Project description:Vibrio cholerae, the causative agent of cholera, is a normal inhabitant of aquatic environments, where it survives in a wide range of conditions of pH and salinity. In this work, we investigated the role of three Na+/H+ antiporters on the survival of V. cholerae in a saline environment. We have previously cloned the Vc-nhaA gene encoding the V. cholerae homolog of Escherichia coli. Here we identified two additional antiporter genes, designated Vc-nhaB and Vc-nhaD, encoding two putative proteins of 530 and 477 residues, respectively, highly homologous to the respective antiporters of Vibrio species and E. coli. We showed that both Vc-NhaA and Vc-NhaB confer Na+ resistance and that Vc-NhaA displays an antiport activity in E. coli, which is similar in magnitude, kinetic parameters, and pH regulation to that of E. coli NhaA. To determine the roles of the Na+/H+ antiporters in V. cholerae, we constructed nhaA, nhaB, and nhaD mutants (single, double, and triple mutants). In contrast to E. coli, the inactivation of the three putative antiporter genes (Vc-nhaABD) in V. cholerae did not alter the bacterial exponential growth in the presence of high Na+ concentrations and had only a slight effect in the stationary phase. In contrast, a pronounced and similar Li+-sensitive phenotype was found with all mutants lacking Vc-nhaA during the exponential phase of growth and also with the triple mutant in the stationary phase of growth. By using 2-n-nonyl-4-hydroxyquinoline N-oxide, a specific inhibitor of the electron-transport-linked Na+ pump NADH-quinone oxidoreductase (NQR), we determined that in the absence of NQR activity, the Vc-NhaA Na+/H+ antiporter activity becomes essential for the resistance of V. cholerae to Na+ at alkaline pH. Since the ion pump NQR is Na+ specific, we suggest that its activity masks the Na+/H+ but not the Li+/H+ antiporter activities. Our results indicate that the Na+ resistance of the human pathogen V. cholerae requires a complex molecular system involving multiple antiporters and the NQR pump.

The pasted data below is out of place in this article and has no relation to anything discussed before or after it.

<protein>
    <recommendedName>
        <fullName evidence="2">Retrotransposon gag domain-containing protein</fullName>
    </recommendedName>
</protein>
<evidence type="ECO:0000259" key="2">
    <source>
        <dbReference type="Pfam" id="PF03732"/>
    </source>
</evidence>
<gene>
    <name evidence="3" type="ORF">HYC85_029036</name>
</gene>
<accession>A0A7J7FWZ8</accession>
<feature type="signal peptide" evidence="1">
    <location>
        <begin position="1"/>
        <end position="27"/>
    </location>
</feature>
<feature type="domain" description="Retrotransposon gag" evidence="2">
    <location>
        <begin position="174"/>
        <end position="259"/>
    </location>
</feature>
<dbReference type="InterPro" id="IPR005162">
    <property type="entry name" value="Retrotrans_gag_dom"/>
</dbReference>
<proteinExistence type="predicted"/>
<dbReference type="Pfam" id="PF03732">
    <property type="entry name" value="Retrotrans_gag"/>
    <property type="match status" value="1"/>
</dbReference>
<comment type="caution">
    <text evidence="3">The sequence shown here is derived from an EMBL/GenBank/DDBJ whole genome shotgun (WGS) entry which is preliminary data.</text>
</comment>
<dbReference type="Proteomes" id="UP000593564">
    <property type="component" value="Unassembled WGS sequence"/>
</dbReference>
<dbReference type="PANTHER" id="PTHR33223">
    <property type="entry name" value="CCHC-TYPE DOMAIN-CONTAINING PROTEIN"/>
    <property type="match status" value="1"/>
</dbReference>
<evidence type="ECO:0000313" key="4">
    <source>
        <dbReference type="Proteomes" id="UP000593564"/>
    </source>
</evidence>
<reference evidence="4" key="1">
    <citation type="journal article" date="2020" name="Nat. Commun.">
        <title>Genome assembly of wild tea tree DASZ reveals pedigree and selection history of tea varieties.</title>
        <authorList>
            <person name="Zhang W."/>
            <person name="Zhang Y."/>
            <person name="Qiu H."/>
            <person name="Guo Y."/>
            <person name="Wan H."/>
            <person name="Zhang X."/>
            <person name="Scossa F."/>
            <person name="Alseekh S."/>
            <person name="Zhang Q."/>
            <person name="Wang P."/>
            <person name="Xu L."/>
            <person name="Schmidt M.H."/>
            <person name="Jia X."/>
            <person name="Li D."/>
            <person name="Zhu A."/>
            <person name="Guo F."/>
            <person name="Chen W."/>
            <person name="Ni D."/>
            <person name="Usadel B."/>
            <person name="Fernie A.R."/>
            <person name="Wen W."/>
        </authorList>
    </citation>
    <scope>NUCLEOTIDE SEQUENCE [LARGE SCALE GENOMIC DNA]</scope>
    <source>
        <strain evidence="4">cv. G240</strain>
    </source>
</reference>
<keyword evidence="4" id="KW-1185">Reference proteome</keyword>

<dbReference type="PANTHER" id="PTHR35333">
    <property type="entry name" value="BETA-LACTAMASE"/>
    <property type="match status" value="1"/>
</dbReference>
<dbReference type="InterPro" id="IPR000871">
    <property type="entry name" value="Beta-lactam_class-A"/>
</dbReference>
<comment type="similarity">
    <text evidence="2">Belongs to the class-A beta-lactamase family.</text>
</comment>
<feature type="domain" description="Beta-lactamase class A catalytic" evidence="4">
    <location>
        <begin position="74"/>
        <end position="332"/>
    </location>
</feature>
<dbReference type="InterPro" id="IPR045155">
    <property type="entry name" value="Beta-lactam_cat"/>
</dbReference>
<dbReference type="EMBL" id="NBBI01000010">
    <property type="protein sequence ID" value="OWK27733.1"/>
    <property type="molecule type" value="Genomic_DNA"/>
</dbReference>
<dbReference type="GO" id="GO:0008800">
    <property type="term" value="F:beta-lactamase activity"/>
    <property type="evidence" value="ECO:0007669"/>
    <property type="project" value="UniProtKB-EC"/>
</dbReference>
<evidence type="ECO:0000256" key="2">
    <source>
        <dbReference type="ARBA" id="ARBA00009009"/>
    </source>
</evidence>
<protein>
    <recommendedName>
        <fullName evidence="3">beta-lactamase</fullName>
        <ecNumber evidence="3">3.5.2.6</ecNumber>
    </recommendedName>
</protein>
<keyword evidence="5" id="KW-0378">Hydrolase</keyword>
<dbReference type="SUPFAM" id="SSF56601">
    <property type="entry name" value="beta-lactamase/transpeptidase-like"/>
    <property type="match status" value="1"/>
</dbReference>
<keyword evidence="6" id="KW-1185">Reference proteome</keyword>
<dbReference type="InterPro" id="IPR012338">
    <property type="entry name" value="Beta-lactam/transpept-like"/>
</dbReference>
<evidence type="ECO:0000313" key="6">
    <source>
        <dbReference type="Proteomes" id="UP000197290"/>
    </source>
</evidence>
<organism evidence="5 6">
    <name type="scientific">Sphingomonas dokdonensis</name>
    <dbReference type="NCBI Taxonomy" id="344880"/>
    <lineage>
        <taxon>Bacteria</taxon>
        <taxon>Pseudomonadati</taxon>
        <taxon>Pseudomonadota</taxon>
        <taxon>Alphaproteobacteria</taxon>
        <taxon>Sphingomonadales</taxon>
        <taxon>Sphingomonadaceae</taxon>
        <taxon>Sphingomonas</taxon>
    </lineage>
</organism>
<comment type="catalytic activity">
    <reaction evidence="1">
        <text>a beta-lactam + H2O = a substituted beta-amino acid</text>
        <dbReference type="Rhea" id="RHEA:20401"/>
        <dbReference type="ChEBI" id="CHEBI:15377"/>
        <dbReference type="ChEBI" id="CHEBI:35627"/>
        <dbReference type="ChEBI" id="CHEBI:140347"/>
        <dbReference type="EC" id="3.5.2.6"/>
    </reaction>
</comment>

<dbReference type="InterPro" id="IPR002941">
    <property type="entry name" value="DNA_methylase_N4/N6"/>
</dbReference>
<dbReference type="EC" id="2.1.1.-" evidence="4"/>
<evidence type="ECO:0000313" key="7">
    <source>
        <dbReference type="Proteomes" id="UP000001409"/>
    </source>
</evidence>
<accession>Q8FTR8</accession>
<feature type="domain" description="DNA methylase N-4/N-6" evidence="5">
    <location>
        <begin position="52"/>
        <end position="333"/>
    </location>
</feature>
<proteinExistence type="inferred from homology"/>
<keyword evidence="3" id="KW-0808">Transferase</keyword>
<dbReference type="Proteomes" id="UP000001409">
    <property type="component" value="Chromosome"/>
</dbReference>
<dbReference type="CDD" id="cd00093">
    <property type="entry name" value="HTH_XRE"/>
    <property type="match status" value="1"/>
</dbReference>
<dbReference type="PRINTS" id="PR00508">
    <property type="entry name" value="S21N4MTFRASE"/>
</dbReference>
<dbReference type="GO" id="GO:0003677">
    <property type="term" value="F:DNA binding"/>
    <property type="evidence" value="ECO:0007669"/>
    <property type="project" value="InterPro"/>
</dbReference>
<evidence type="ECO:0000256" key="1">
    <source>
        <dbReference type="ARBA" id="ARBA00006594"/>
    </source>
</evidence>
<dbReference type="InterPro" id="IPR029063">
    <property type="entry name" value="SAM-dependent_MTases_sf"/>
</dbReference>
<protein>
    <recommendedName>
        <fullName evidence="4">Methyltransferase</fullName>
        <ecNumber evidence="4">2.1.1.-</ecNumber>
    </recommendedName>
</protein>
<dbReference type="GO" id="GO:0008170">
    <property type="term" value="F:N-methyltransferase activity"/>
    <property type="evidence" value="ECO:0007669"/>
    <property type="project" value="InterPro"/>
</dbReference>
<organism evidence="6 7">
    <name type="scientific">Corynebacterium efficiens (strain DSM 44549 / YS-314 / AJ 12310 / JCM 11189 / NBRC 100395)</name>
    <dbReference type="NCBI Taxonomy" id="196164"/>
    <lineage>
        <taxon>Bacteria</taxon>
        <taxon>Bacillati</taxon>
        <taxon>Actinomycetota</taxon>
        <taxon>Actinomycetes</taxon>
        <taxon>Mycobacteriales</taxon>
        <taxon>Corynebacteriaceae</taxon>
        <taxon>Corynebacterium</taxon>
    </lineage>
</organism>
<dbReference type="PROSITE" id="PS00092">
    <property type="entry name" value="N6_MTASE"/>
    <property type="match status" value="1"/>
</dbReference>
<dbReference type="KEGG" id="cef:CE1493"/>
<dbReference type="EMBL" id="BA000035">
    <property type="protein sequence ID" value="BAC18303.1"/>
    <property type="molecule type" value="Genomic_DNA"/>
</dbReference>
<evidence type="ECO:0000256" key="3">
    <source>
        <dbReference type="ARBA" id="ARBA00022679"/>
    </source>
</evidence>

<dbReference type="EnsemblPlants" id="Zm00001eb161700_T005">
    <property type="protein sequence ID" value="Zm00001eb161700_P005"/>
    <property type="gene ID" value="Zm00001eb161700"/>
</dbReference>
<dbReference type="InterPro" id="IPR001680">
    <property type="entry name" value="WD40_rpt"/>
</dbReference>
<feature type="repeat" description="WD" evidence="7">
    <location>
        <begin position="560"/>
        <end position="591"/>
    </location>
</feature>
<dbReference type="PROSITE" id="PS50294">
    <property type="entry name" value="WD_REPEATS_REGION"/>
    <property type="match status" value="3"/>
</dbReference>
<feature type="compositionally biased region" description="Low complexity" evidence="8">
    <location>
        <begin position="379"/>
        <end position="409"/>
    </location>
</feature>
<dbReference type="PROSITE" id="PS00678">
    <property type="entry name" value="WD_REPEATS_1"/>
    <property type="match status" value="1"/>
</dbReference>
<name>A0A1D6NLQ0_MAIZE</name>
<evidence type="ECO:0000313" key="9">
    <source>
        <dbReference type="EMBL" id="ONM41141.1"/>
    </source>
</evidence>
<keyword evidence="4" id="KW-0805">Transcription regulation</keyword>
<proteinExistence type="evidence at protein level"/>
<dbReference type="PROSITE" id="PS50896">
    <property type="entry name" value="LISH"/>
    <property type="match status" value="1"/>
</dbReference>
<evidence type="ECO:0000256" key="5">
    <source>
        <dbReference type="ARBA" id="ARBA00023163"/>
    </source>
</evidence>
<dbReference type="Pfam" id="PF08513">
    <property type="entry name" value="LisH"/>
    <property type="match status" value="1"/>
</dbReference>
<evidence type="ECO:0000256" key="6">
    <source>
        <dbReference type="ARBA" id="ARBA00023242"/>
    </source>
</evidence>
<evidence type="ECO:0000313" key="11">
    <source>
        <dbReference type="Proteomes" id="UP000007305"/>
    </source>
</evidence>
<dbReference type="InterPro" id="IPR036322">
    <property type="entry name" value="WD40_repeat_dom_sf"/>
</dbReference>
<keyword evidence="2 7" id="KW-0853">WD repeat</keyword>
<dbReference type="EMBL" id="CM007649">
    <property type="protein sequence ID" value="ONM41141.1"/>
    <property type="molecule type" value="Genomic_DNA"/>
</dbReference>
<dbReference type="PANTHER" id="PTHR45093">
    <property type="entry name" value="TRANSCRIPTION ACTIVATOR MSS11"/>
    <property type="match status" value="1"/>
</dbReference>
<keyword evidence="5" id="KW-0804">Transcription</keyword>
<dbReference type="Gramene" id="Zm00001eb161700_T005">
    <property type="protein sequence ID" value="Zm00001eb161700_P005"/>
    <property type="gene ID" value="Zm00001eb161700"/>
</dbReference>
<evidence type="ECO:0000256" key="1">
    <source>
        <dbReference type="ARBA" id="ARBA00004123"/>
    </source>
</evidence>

Project description:Monovalent cation proton antiporter-3 (Mrp) family antiporters are widely distributed and physiologically important in prokaryotes. Unlike other antiporters, they require six or seven hydrophobic gene products for full activity. Standard fluorescence-based assays of Mrp antiport in membrane vesicles from Escherichia coli transformants have not yielded strong enough signals for characterization of antiport kinetics. Here, an optimized assay protocol for vesicles of antiporter-deficient E. coli EP432 transformants produced higher levels of secondary Na(+)(Li(+))/H(+) antiport than previously reported. Assays were conducted on Mrps from alkaliphilic Bacillus pseudofirmus OF4 and Bacillus subtilis and the homologous antiporter of Staphylococcus aureus (Mnh), all of which exhibited Na(+)(Li(+))/H(+) antiport. A second paralogue of S. aureus (Mnh2) did not. K(+), Ca(2+), and Mg(2+) did not support significant antiport by any of the test antiporters. All three Na(+)(Li(+))/H(+) Mrp antiporters had alkaline pH optima and apparent K(m) values for Na(+) that are among the lowest reported for bacterial Na(+)/H(+) antiporters. Using a fluorescent probe of the transmembrane electrical potential (DeltaPsi), Mrp Na(+)/H(+) antiport was shown to be DeltaPsi consuming, from which it is inferred to be electrogenic. These assays also showed that membranes from E. coli EP432 expressing Mrp antiporters generated higher DeltaPsi levels than control membranes, as did membranes from E. coli EP432 expressing plasmid-borne NhaA, the well-characterized electrogenic E. coli antiporter. Assays of respiratory chain components in membranes from Mrp and control E. coli transformants led to a hypothesis explaining how activity of secondary, DeltaPsi-consuming antiporters can elicit increased capacity for DeltaPsi generation in a bacterial host.